In FIG. 1B, a circuit 20 includes an XOR tree 21 and a bit-wise XOR module 22. In a write operation, the ECC bits are generated simultaneously by processing the data bits using a parity check matrix, for example. Such generation of ECC bits is well known in the art. In a read operation, the syndrome bits are generated simultaneously from the data bits read according to standard decoding processes. The same XOR tree 21 may be used for both the ECC bits and the syndrome bits as shown in FIG. 1B.
Current approaches for generating the ECC and associated circuitry (hardware or hardware simulation) do not account for possible errors in the underlying algorithm. Thus, application of the ECC in an implementation may not ensure all errors are correctly corrected or detected. This may be particularly true when the ECC is a combination of linear codes and arithmetic codes, or some other custom codes that do not follow standard procedures.
To overcome this problem, an apparatus and a method subject the implementation of the ECC circuit to the various errors the ECC circuit is expected to correct/detect. The apparatus and the method verifies the ECC concept, the algorithm, and the implementation simultaneously.
FIG. 2 is a block diagram illustrating the apparatus and the method for verifying ECC. In FIG. 2, an apparatus 100 includes a transmitter 110 having an encoder 115. The transmitter 110 and the encoder 115 are coupled through an error injection circuit 120 to a receiver 130 having a decoder 135. Also coupled to the encoder 115 and the decoder 135 is a monitoring module 140. As noted above, the apparatus 100 may be implemented as an actual hardware device, or may be implemented as a simulation of a hardware device, using a hardware description language, such as VHDL or Verilog, for example, both of which are known in the art.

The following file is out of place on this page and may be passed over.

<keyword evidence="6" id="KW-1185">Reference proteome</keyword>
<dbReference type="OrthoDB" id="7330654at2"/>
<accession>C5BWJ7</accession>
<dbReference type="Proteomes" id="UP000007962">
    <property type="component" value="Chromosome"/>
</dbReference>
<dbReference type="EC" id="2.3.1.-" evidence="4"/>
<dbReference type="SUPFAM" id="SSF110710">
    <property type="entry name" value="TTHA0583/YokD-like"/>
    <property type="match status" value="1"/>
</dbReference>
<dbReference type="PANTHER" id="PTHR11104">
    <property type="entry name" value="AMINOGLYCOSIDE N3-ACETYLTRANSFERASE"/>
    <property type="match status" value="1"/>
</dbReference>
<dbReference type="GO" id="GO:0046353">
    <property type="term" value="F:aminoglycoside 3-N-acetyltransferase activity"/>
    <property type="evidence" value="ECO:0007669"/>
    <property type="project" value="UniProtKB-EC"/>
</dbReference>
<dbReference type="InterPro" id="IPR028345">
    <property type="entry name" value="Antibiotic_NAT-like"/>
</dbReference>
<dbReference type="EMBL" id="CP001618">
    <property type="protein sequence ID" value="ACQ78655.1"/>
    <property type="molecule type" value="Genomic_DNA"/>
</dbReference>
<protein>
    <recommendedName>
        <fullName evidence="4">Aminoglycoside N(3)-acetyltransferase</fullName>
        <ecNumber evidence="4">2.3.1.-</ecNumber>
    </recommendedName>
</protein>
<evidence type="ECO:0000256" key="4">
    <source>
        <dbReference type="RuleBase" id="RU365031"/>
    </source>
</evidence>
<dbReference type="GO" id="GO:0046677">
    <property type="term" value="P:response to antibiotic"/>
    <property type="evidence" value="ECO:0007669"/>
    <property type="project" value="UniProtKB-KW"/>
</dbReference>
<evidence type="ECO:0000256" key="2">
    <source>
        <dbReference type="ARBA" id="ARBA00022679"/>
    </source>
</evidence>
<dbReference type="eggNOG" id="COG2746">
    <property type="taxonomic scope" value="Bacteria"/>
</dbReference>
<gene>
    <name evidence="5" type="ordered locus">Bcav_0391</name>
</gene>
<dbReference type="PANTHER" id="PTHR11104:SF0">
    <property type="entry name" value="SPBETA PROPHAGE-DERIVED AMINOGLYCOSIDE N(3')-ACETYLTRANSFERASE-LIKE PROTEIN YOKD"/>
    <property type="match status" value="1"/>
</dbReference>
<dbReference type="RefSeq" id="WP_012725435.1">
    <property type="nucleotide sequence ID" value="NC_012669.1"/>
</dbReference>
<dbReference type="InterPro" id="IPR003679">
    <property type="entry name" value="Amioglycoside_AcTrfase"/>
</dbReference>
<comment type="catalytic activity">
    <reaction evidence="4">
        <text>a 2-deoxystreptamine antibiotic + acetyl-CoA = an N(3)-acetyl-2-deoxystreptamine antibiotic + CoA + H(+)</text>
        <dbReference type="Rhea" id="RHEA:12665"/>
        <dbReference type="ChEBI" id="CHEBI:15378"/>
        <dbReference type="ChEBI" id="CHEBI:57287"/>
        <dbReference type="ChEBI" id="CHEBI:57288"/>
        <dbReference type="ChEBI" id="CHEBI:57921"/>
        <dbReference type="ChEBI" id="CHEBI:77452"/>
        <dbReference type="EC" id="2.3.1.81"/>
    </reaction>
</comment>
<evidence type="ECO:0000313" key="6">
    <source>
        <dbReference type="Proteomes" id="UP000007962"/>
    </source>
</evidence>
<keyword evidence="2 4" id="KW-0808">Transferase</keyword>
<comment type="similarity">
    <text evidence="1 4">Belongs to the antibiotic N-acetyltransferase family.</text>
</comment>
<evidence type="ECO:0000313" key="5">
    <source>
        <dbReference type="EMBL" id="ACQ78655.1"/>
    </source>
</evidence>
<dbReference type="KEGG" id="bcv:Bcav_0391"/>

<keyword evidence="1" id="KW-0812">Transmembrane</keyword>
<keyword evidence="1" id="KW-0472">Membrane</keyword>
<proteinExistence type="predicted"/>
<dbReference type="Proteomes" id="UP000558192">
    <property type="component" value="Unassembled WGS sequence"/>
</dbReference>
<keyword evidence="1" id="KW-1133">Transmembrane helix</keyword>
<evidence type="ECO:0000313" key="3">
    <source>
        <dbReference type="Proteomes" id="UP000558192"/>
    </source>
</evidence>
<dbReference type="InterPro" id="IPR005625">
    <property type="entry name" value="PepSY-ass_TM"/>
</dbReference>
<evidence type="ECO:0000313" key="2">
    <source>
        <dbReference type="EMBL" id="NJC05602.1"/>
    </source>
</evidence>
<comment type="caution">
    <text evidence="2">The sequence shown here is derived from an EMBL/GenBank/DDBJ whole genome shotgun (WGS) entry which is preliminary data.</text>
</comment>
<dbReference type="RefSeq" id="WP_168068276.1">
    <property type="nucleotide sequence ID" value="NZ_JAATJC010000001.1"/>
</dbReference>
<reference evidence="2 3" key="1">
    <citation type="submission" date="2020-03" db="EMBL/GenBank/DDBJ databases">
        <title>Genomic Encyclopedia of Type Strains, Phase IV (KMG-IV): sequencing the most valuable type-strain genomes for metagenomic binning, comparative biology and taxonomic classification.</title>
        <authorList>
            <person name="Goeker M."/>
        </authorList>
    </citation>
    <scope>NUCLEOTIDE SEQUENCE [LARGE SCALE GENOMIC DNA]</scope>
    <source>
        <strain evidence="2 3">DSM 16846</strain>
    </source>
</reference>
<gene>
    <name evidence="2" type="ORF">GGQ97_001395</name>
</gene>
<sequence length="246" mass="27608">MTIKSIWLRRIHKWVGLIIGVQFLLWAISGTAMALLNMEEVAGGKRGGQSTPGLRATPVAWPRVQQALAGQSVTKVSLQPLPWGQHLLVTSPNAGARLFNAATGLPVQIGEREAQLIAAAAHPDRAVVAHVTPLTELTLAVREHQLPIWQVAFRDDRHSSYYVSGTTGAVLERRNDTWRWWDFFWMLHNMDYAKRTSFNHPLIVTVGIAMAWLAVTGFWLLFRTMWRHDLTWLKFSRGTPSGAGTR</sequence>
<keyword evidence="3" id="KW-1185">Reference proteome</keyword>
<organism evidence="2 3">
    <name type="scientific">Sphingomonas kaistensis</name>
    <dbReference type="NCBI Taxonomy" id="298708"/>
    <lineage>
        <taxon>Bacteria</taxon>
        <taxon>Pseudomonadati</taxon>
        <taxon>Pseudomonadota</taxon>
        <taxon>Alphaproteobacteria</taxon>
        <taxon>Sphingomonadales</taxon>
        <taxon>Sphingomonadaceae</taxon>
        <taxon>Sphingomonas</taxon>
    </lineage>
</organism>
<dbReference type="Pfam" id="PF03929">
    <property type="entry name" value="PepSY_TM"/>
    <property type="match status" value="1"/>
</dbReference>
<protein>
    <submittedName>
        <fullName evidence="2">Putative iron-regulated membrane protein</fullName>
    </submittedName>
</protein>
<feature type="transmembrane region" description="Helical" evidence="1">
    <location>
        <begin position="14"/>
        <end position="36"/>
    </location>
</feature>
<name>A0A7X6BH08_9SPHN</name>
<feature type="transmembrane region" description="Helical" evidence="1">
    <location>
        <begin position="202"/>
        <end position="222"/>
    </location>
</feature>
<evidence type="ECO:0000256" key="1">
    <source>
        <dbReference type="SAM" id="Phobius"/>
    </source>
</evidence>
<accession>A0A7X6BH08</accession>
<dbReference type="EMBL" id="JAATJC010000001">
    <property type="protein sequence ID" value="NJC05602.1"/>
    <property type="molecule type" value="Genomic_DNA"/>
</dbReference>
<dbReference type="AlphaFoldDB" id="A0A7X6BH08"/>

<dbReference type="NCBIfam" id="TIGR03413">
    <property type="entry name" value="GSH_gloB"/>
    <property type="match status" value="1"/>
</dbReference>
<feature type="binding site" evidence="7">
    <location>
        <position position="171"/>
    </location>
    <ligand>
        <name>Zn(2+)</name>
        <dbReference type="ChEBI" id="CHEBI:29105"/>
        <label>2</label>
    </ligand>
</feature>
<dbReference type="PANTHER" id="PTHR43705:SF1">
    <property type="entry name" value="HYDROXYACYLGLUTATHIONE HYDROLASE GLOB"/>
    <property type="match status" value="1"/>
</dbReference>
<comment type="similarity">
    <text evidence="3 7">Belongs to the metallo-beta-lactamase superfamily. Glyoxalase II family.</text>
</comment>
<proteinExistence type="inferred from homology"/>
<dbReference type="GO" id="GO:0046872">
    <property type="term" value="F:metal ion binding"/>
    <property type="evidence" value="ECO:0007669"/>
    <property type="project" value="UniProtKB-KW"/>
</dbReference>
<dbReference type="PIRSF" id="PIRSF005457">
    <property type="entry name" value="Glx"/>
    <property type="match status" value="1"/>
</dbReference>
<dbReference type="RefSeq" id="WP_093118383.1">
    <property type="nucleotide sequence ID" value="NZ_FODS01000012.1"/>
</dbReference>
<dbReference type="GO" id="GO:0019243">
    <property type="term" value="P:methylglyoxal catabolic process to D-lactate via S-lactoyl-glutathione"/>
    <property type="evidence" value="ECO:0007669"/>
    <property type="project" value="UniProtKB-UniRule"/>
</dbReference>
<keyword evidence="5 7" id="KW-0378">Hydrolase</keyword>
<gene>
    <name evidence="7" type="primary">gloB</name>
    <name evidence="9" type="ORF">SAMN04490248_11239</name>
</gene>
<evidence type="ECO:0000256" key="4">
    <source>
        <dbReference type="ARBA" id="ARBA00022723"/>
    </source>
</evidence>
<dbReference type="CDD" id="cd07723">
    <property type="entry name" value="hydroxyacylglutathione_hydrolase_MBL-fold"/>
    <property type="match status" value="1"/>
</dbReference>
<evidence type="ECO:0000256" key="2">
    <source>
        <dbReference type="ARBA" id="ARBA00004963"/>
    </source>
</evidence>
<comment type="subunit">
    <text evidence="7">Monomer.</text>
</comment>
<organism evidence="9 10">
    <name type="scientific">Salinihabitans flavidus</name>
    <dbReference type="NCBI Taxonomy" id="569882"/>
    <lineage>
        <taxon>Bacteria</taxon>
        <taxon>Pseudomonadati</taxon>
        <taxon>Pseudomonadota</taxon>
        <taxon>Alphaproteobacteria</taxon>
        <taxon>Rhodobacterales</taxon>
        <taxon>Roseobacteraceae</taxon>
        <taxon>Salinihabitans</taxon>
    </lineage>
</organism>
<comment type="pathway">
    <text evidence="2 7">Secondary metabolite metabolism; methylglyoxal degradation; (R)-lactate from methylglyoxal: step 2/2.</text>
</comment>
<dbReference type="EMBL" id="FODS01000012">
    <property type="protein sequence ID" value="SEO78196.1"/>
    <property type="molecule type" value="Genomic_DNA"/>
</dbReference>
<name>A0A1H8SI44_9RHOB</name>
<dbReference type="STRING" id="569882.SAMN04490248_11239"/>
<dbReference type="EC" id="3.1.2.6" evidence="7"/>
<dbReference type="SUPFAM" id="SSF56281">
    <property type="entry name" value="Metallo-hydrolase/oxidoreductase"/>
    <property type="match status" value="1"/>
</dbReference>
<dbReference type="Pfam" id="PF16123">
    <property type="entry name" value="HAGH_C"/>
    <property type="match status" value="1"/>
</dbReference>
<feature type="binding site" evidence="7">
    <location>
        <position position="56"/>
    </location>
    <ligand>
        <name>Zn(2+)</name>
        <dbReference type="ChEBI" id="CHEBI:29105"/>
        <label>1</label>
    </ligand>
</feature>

The method and the apparatus 100 function to completely test the ECC by the coupling of the encoder 115 and the decoder 135 and then injecting possible errors. In operation, data are input to the encoder 115. The encoder 115 encodes the data to produce an output vector 112. In the example illustrated in FIG. 2, the data input is 64 bits wide. Referring to Table 1, the encoder will encode an additional 8 bits to the data input such that the output vector 112 is 72 bits wide. The output vector 112 is sent through error injection circuit 120, which introduces errors that the ECC is capable of correcting or detecting. The error injection circuit 120 also tests the ECC and its implementation by not introducing errors (a zero error case). The modified data are then fed directly to the decoder 135.
The decoder 135 decodes the modified data and produces several output signals. The output signals may include a data out signal, a no error signal, a single error signal and a double (multiple) error signal. The decoder 135 may also provide an error_loc signal, which indicates a location of a bit in error. The error_loc signal may be similar to the syndrome mentioned above. Other output signals may also be provided. These output signals are provided to the monitoring module 140. The monitoring module 40 determines if the provided output signals are as expected. If the output signals are not as expected, then a problem may exist with the ECC or the ECC circuit. For the example of a SEC-DED ECC, if there are no errors injected, the expected results are: an output signal no_error is set equal to 1; output signals single_error and multiple_error are set equal to 0, and a 64-bit signal data_out=data_in.
The error injection circuit 120 then injects single errors, one for each of the 72 bits. Again, the output signals from the decoder 135 are provided to the monitoring module 140, which determines if the provided output signals match the expected output signals. For the example of a SEC-DED ECC, the expected results are: data_out=data_in (indicating the error was corrected), single_error=1, and no_error=multiple error=0. An error_loc signal may also be output.
The apparatus 100 also checks for proper operation of the ECC in the presence of multiple errors. To check for double errors, the error injection circuit 120 injects double errors (there are 2556 possibilities in this example). The expected result is no_error=single_error=0; multiple_error=1. Because the ECC in this example is a SEC-DED, the monitor module does not compare data_out=data in.